Two Letters from George, a short essay
For as long as I can remember I have loved film; I have loved good stories expertly told through the cinematic process. As a student at the USC School of Cinema-Television, as it was then called, I was exposed to most of the best films ever produced. Viewing old but significant films was part of the curriculum. From the silents to the talkies, the school provided at least two screenings weekly, and often more, of a large variety of film of every genre.
The professors at the school all encouraged new thinking and innovation in the cinematic arts, but they also strongly believed that it was important for every student to know what had “come before.” They taught that a strong understanding of the classic, and often iconic films produced in the first fifty years of the industry would form a solid foundation upon which to form new, creative ideas.
Long before actually attending the film school at USC I was certain I wanted a career in filmmaking and to that end I came up with a variety of ways to get myself in to most of the major studios in Los Angeles. In those days, before this era begun by the events in September 2001, it really wasn’t all that difficult. I discovered in most cases, if I looked like I knew where I was going, if I looked like I belonged there, I could simply walk past the gate guards. For the one or two studios that enforced stricter security I found ways to sneak in. Once inside I would explore the back lot, production offices and sound stages looking for names I recognized, names I had seen on the big screen for years, names that I hoped might let me work with them in some small capacity.
I would usually just leave my credit list with a secretary or personal assistant. Now and then while strolling around a studio property I would encounter a director, producer or actor I recognized. On those occasions I would work up my nerve, introduce myself with as much false confidence as I could muster, shake their hand and then quickly explain what I wanted. No one ever dismissed me; some of them directed me to their office to leave my credit list and some took it with them.
Very shortly after graduating from film school, in early March 1975, I was on one of these forays at Universal Studios. While working my way through several offices located in bungalows on the back lot I came across a name on a door that I recognized immediately, George Seaton. He was a first class writer-director and I had seen many of his films screened in the film school at USC.
For readers who may not be familiar with the name, George Seaton ventured into the entertainment industry directly upon graduating from college, first working as a voice actor at a Detroit radio station. Early in 1933 the station was test broadcasting a new show called The Lone Ranger. John Barrett voiced the Ranger during the test phase but when the decision was made to make the show part of the regular schedule George Seaton took over the title role. Much later in his career he would explain to interviewers how he devised the phrase “Hi-yo Silver” because he couldn’t whistle for his horse as written in the early scripts.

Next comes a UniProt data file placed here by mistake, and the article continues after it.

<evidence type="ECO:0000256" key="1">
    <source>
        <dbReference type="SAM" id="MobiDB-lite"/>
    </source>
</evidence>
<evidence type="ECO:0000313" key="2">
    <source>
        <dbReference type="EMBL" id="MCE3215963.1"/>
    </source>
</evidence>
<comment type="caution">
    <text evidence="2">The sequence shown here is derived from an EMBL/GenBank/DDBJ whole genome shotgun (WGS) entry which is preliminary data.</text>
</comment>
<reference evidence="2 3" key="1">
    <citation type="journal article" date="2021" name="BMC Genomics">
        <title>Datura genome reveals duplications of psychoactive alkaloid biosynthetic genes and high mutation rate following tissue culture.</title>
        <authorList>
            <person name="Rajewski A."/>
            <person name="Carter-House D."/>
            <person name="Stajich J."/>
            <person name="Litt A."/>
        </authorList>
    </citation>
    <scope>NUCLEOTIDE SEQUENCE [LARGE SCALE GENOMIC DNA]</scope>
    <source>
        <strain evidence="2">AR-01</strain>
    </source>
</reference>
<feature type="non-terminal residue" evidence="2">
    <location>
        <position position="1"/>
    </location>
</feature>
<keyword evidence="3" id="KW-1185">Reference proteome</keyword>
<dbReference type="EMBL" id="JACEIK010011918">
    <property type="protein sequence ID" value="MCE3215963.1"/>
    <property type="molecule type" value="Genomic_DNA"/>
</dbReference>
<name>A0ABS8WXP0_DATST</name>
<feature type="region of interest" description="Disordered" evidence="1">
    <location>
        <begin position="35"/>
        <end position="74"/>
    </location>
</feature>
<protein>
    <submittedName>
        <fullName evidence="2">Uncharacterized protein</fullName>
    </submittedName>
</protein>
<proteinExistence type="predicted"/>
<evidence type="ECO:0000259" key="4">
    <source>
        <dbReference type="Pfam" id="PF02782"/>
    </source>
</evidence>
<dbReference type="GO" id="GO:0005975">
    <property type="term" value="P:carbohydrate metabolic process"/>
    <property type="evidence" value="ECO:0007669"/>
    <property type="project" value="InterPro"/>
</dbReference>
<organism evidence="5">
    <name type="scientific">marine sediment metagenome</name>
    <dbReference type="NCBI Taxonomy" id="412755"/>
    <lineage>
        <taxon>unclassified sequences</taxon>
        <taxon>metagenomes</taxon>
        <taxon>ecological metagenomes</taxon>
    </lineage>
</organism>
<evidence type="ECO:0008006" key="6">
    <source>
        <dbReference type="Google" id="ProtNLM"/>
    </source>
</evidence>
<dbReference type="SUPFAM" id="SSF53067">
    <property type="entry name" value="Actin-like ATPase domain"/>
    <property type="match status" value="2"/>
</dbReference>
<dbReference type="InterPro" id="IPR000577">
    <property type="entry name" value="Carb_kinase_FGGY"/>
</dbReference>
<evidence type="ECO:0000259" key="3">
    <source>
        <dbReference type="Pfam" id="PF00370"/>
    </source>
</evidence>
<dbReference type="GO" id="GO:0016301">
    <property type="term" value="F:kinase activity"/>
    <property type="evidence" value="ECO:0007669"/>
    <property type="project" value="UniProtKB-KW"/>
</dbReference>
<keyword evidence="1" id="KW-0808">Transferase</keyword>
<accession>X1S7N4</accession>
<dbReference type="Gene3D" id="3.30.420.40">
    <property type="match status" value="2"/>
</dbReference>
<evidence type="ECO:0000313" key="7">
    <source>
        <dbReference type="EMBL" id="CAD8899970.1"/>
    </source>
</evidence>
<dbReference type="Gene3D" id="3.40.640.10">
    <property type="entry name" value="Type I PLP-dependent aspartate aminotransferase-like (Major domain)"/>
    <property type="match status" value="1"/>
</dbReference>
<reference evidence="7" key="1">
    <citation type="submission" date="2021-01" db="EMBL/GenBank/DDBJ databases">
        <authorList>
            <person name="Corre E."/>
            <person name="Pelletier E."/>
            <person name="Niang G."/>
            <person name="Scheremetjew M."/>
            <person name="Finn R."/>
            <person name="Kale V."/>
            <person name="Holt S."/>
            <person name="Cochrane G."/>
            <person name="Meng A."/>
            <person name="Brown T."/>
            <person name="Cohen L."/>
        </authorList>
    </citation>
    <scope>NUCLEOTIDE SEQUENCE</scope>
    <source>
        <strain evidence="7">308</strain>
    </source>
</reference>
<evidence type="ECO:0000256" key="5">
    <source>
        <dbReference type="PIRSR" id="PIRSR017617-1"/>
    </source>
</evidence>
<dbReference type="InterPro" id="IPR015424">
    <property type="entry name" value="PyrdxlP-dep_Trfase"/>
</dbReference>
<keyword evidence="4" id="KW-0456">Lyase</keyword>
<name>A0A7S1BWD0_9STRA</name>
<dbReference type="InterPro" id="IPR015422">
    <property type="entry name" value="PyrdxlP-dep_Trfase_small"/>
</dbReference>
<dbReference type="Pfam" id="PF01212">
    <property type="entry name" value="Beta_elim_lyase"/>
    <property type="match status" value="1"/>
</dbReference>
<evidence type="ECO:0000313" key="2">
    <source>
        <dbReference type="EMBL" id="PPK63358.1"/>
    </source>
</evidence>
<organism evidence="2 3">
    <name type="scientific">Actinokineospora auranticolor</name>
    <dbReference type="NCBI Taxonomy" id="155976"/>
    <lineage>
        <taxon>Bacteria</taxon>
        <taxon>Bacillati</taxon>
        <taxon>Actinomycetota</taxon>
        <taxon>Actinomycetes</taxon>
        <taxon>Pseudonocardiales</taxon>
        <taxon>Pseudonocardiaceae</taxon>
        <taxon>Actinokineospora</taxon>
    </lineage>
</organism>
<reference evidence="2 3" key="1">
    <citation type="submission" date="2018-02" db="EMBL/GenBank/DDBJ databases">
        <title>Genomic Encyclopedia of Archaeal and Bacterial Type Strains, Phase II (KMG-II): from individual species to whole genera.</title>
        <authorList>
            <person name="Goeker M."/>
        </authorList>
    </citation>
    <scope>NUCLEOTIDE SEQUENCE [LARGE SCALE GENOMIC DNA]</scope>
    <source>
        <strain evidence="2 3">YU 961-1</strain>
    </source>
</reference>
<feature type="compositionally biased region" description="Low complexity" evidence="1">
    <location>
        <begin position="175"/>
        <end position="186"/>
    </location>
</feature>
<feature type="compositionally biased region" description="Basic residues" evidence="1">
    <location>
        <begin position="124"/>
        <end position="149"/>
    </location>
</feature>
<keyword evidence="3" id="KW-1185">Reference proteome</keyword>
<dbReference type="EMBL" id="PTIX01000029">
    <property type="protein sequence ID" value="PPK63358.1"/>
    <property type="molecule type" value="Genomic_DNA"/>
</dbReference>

Mr. Seaton entered the film industry as a writer, first penning stories for films starring Jimmy Durante and Leo Carrillo. At 20th Century Fox he wrote an uncredited draft of the screenplay for the Marx Brothers’ A Night at the Opera. The whacky brothers liked his work enough that they encouraged him to write something else for them; Mr. Seaton responded with the original story and screenplay for A Day at the Races. After another uncredited contribution to The Wizard of Oz, he went on to write The Doctor Takes a Wife, Charley’s Aunt, and The Song of Bernadette, just to name a few of his forty writing credits.
|George Seaton, 1955|
Included among George Seaton’s 23 directing credits (the majority of which he wrote as well) are Junior Miss, The Shocking Miss Pilgrim, The Counterfeit Traitor, The Pleasure of His Company, and The Country Girl. The Country Girl not only garnered Mr. Seaton an Academy Award in the Best Writing, Adapted Screenplay category, but also won Grace Kelly the Oscar for Best Actress.
My favorite George Seaton film is a charming, timeless Christmas fable titled Miracle on 34th Street. Mr. Seaton wrote and directed this 1947 release, adapting the screenplay from a short story by Valentine Davies. This marvelous film won Academy Awards for Best Actor in a Supporting Role (Edmund Gwenn), Best Writing, Original Story (Valentine Davies), and Best Writing, Screenplay going to George Seaton.
Miracle on 34th Street captures the joyful innocence of childhood along with the warmth and traditions of the holiday season. It portrays American life encompassing strong values and a large degree of wholesomeness. Of course, it is “just a movie” but it is a movie that reflected a way of life and a set of values that has been almost completely lost in the United States. I believe Miracle on 34th Street still charms and resonates strongly with audiences today, over 65 years after it was produced, because they hunger for that way of life and those values, often whether they realize it or not.